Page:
EU plans war chest for subsidies as industry faces US ‘existential’ threat – POLITICO

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The EU is in emergency mode and preparing a big boost in subsidies to prevent European industry from being wiped out by American rivals, two senior EU officials told POLITICO.

Europe is facing a double blow from the U.S. If it weren’t enough that energy prices look set to stay permanently much higher than in the U.S. thanks to Russia’s war in Ukraine, U.S. President Joe Biden is currently launching a $369 billion industrial subsidies scheme to support green industries under the Inflation Reduction Act.

EU officials fear that businesses will now face almost irresistible pressure to move new investment to the US rather than Europe. EU industry chief Thierry Breton warns that Biden’s new subsidy package poses an “existential challenge” for the European economy.

The European Commission and countries including France and Germany have realized they need to act quickly if they are to prevent the continent from turning into an industrial wasteland. According to the two senior officials, the EU is now working on an emergency program to funnel money into major high-tech industries.

The interim solution now being prepared in Brussels is to counter US subsidies with its own EU fund, the two senior officials said. It would be a “European Sovereignty Fund”, already mentioned in Commission President Ursula von der Leyen’s State of the Union address in September, to help companies invest in Europe and meet ambitious green standards.

Senior officials have said the EU must act extremely quickly as companies are already making decisions about where to build their future factories for everything from batteries and electric cars to wind turbines and microchips.

Another reason Brussels needs to react quickly is to prevent individual EU countries from squandering emergency money on their own, officials warned. The chaotic response to the gas price crisis, where EU countries have reacted with all sorts of national support measures that have threatened to undermine the single market, is still a sore point in Brussels.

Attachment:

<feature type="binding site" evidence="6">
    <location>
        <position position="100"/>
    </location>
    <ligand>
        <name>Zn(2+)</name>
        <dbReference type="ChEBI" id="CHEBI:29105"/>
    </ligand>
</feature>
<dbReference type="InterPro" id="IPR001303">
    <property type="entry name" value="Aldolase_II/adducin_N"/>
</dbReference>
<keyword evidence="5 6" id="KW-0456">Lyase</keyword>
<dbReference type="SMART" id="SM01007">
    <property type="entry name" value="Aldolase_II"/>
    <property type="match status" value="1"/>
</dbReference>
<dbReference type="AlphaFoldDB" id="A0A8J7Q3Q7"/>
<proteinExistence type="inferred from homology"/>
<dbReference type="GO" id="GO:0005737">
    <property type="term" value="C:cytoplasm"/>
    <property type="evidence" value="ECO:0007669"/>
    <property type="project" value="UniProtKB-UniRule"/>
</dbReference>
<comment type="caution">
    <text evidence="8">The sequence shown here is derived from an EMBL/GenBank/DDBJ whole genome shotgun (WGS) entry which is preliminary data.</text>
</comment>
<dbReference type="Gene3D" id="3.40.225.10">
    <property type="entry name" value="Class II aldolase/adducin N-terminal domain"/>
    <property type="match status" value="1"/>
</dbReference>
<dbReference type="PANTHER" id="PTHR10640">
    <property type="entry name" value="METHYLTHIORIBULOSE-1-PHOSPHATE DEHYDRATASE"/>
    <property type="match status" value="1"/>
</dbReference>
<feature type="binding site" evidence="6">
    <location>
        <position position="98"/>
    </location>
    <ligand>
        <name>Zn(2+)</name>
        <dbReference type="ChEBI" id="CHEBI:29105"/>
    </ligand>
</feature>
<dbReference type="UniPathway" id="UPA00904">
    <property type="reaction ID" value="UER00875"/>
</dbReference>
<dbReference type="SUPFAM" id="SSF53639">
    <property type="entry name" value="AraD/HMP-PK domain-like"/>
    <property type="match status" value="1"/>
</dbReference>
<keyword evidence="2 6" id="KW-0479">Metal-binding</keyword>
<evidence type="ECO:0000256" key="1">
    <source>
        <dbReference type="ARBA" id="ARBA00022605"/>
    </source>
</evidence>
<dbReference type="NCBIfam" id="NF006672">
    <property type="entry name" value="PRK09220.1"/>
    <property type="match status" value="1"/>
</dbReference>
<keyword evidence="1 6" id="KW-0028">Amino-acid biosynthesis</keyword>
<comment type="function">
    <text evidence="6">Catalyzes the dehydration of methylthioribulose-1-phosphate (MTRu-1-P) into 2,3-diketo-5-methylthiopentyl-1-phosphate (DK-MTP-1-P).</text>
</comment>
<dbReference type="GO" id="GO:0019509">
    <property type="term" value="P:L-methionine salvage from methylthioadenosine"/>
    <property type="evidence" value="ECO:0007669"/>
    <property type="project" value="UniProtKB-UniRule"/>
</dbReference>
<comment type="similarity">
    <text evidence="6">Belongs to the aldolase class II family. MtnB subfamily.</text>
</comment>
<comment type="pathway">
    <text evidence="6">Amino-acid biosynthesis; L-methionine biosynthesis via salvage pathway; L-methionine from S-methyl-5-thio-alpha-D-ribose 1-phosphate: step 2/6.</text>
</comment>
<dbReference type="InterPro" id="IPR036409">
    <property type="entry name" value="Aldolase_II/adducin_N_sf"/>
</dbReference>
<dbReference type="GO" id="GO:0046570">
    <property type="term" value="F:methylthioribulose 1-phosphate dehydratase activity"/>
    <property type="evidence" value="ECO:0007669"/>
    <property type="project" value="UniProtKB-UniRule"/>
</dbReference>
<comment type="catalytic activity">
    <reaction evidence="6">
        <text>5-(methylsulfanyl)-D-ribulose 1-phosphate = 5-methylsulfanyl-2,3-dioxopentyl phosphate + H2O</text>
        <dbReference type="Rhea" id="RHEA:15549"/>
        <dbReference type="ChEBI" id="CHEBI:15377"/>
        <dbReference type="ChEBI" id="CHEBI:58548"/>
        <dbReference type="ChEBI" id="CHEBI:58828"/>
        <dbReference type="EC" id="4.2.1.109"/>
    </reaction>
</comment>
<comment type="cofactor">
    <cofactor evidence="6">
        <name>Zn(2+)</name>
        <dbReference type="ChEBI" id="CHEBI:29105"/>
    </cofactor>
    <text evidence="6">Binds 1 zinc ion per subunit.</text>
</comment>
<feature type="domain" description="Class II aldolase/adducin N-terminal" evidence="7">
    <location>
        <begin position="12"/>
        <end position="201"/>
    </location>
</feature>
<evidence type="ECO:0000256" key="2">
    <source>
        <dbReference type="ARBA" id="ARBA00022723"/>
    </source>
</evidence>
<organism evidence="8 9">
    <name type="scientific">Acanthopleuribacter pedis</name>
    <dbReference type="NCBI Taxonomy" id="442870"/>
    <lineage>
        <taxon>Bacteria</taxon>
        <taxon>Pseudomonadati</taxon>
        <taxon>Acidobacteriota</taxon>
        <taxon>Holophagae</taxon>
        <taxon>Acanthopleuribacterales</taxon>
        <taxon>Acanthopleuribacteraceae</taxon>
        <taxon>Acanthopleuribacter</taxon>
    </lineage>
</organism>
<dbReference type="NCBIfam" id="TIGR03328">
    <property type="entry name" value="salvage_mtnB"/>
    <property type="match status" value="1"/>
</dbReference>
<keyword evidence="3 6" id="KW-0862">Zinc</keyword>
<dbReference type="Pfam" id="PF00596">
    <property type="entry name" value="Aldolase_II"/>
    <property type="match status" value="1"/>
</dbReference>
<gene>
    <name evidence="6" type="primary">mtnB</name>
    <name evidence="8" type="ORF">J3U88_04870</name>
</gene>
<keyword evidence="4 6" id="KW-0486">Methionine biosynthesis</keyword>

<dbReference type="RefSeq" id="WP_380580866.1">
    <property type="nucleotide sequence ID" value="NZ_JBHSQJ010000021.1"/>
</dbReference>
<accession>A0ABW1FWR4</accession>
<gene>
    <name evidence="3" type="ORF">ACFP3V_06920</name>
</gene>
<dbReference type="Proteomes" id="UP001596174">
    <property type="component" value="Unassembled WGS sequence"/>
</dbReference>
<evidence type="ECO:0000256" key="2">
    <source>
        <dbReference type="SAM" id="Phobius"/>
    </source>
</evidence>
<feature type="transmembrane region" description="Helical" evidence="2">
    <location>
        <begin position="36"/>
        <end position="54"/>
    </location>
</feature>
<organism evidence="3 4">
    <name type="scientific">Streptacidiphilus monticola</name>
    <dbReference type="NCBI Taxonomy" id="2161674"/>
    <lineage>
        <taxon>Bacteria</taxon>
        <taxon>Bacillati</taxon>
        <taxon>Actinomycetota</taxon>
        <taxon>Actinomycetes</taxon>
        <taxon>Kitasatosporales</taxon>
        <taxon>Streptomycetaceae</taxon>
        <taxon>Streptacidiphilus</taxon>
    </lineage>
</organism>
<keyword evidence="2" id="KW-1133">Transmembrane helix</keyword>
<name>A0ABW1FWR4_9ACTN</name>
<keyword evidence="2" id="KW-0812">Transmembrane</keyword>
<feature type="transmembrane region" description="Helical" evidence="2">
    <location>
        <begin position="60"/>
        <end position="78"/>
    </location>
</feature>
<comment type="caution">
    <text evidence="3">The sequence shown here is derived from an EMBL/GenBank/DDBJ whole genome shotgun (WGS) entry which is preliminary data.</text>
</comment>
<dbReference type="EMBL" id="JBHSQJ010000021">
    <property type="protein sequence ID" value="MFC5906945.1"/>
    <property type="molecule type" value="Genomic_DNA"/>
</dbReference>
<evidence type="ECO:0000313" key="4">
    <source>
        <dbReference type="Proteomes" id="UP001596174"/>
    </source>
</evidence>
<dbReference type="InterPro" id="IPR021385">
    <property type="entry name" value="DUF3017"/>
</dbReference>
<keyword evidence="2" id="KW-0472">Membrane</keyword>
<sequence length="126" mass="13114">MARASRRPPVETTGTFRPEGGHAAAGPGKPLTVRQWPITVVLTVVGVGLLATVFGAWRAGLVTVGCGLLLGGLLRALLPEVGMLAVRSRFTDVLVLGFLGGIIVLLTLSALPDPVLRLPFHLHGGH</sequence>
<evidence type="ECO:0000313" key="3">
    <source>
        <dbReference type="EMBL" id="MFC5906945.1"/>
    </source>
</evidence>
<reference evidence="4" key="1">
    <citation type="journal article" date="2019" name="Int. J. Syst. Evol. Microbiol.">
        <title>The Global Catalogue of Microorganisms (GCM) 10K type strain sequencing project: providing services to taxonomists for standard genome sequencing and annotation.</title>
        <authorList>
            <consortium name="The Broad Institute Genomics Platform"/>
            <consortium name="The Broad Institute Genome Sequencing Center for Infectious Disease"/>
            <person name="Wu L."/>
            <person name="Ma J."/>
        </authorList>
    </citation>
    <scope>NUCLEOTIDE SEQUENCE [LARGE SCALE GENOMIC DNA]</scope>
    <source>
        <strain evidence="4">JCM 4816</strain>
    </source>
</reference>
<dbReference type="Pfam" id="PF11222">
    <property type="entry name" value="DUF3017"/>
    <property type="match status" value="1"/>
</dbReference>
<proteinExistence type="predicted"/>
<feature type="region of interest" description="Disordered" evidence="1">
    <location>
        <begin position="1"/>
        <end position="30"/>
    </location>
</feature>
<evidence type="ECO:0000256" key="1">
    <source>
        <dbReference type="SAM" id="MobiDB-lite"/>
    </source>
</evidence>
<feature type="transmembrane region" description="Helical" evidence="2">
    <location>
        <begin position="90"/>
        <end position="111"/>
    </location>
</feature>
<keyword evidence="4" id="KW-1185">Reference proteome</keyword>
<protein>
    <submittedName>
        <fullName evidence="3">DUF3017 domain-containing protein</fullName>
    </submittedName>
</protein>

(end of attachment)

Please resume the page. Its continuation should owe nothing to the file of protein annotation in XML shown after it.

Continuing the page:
European Commissioner Breton, in particular, has led the pack in sounding alarm bells. At the meeting with EU industry leader on Monday, Breton issued his warning about the “existential challenge” for Europe from the Inflation Reduction Act, according to people in the room. Breton said it was now a matter of the utmost urgency to “reverse the ongoing deindustrialization process”.

Breton was echoing calls from business leaders across Europe warning of a perfect storm brewing for manufacturers. “It’s a bit like drowning. It’s happening in silence,” said Fredrik Persson, president of BusinessEurope.

The Inflation Reduction Act is a particular bogeyman for EU auto nations – such as France and Germany – as it encourages consumers to “Buy American” when it comes to electric vehicles. Brussels and EU capitals see this as a weakening of global free trade and Brussels wants to strike a deal in which its companies can enjoy the same American benefits.

With a diplomatic solution looking unlikely and Brussels wanting to avoid an all-out trade war, a run on subsidies is now looking increasingly likely as a controversial Plan B.

To do so, it will be crucial to secure the support of Germany and more economically liberal commissioners such as trade chief Valdis Dombrovskis and competition chief Margrethe Vestager.

At a meeting of EU trade ministers on Friday, Brussels hopes to get more clarity from Berlin on their willingness to break the taboo on subsidies.

France has long called for a counterattack against Washington by channeling state funds into European industry to help the continent’s industrial champions. That idea is now also catching on in Berlin, which has traditionally been more economically liberal.

On Tuesday, German Economy Minister Robert Habeck and his French counterpart Bruno Le Maire issued a joint statement calling for an “EU industrial policy that enables our companies to thrive in global competition, especially through technological leadership”. adding that “we want to closely coordinate a European approach to challenges like the US Inflation Reduction Act.”

In addition to the meeting of trade ministers on Friday, the idea will also be discussed informally among competition ministers next week. One official said European leaders would also discuss it on the sidelines of the Western Balkans summit on December 6 and at the mid-December European Council.

Contributors were Hans von der Burchard, Giorgio Leali and Paola Tamma.


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